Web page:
The enterprise cloud – an off-premise, public utility-type model – will enable organisations to quickly expand their networking, computing and storage capacity in a way that is secure and reliable. Not only can organisations move applications, processing, and storage into the cloud, they can enhance the distribution of data and information as well – delivering data and applications to any connected device, whether it’s a desktop, notebook, tablet, or smartphone. Users receive enriched, real-time information exactly when and where they need it. These new ways of interacting with information and services will help improve decision-making and performance at both the individual and organisational level.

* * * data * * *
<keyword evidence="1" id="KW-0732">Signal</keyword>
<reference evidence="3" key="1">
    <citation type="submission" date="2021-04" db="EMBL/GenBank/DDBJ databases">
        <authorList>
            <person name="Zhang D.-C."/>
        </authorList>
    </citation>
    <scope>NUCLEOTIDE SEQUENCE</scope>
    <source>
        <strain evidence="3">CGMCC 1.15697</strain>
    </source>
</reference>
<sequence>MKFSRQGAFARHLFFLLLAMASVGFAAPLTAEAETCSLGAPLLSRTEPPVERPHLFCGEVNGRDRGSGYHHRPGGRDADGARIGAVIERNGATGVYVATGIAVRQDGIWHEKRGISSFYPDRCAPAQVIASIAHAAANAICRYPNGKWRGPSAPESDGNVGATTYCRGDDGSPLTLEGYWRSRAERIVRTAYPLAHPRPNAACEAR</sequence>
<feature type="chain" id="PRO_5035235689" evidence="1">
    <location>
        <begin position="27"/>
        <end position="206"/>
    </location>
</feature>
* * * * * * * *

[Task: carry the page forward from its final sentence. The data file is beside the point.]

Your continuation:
The fully aware enterprise
As organisations adopt the enterprise cloud and the new generation of enterprise applications it will facilitate, the culture of the organisation will change. The organisation as a whole and the individuals within it will become more aware of the business information the applications generate. They will have better capability to act on that information in ways that benefit the organisation. These benefits will extend throughout a business’s ecosystem as the fluid exchange of information extends to business partners, suppliers, customers, as well as employees.